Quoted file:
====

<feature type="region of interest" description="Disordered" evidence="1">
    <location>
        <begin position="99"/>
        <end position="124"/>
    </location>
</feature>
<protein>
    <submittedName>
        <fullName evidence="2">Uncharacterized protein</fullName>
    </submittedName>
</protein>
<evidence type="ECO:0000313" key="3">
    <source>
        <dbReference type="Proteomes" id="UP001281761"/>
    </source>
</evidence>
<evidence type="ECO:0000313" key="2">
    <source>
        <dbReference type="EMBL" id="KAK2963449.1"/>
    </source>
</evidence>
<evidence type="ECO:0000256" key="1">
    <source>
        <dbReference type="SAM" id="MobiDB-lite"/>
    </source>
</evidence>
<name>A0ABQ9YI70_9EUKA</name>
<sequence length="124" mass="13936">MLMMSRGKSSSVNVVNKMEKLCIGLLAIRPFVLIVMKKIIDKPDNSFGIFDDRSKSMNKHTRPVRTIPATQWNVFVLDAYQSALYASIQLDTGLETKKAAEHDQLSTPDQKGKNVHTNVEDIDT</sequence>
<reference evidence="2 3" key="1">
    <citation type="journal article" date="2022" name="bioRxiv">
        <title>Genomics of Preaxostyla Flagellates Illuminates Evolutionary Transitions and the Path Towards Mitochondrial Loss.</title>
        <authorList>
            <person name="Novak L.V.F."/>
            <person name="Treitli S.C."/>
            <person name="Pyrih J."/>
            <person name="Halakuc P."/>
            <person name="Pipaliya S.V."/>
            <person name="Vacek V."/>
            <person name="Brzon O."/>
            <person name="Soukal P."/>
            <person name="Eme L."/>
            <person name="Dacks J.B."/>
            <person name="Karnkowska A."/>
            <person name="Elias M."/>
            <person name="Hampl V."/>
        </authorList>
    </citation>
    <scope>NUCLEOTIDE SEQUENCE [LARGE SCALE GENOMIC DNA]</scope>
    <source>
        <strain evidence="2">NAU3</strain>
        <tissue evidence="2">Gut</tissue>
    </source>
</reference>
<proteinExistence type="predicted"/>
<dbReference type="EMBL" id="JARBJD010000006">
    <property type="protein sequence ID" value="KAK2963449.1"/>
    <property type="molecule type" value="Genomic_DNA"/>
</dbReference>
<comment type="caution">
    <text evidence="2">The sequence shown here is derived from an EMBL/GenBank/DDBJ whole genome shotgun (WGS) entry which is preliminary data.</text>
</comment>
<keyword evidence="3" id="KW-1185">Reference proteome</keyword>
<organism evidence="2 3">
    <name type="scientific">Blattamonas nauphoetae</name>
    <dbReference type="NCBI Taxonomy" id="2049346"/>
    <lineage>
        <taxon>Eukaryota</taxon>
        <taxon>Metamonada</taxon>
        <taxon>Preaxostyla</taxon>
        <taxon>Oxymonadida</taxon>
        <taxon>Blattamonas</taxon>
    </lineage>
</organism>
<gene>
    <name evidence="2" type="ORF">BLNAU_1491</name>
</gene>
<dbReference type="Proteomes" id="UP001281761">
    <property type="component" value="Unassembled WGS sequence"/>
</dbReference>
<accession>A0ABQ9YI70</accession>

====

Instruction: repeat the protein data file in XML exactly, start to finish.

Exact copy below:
<feature type="region of interest" description="Disordered" evidence="1">
    <location>
        <begin position="99"/>
        <end position="124"/>
    </location>
</feature>
<protein>
    <submittedName>
        <fullName evidence="2">Uncharacterized protein</fullName>
    </submittedName>
</protein>
<evidence type="ECO:0000313" key="3">
    <source>
        <dbReference type="Proteomes" id="UP001281761"/>
    </source>
</evidence>
<evidence type="ECO:0000313" key="2">
    <source>
        <dbReference type="EMBL" id="KAK2963449.1"/>
    </source>
</evidence>
<evidence type="ECO:0000256" key="1">
    <source>
        <dbReference type="SAM" id="MobiDB-lite"/>
    </source>
</evidence>
<name>A0ABQ9YI70_9EUKA</name>
<sequence length="124" mass="13936">MLMMSRGKSSSVNVVNKMEKLCIGLLAIRPFVLIVMKKIIDKPDNSFGIFDDRSKSMNKHTRPVRTIPATQWNVFVLDAYQSALYASIQLDTGLETKKAAEHDQLSTPDQKGKNVHTNVEDIDT</sequence>
<reference evidence="2 3" key="1">
    <citation type="journal article" date="2022" name="bioRxiv">
        <title>Genomics of Preaxostyla Flagellates Illuminates Evolutionary Transitions and the Path Towards Mitochondrial Loss.</title>
        <authorList>
            <person name="Novak L.V.F."/>
            <person name="Treitli S.C."/>
            <person name="Pyrih J."/>
            <person name="Halakuc P."/>
            <person name="Pipaliya S.V."/>
            <person name="Vacek V."/>
            <person name="Brzon O."/>
            <person name="Soukal P."/>
            <person name="Eme L."/>
            <person name="Dacks J.B."/>
            <person name="Karnkowska A."/>
            <person name="Elias M."/>
            <person name="Hampl V."/>
        </authorList>
    </citation>
    <scope>NUCLEOTIDE SEQUENCE [LARGE SCALE GENOMIC DNA]</scope>
    <source>
        <strain evidence="2">NAU3</strain>
        <tissue evidence="2">Gut</tissue>
    </source>
</reference>
<proteinExistence type="predicted"/>
<dbReference type="EMBL" id="JARBJD010000006">
    <property type="protein sequence ID" value="KAK2963449.1"/>
    <property type="molecule type" value="Genomic_DNA"/>
</dbReference>
<comment type="caution">
    <text evidence="2">The sequence shown here is derived from an EMBL/GenBank/DDBJ whole genome shotgun (WGS) entry which is preliminary data.</text>
</comment>
<keyword evidence="3" id="KW-1185">Reference proteome</keyword>
<organism evidence="2 3">
    <name type="scientific">Blattamonas nauphoetae</name>
    <dbReference type="NCBI Taxonomy" id="2049346"/>
    <lineage>
        <taxon>Eukaryota</taxon>
        <taxon>Metamonada</taxon>
        <taxon>Preaxostyla</taxon>
        <taxon>Oxymonadida</taxon>
        <taxon>Blattamonas</taxon>
    </lineage>
</organism>
<gene>
    <name evidence="2" type="ORF">BLNAU_1491</name>
</gene>
<dbReference type="Proteomes" id="UP001281761">
    <property type="component" value="Unassembled WGS sequence"/>
</dbReference>
<accession>A0ABQ9YI70</accession>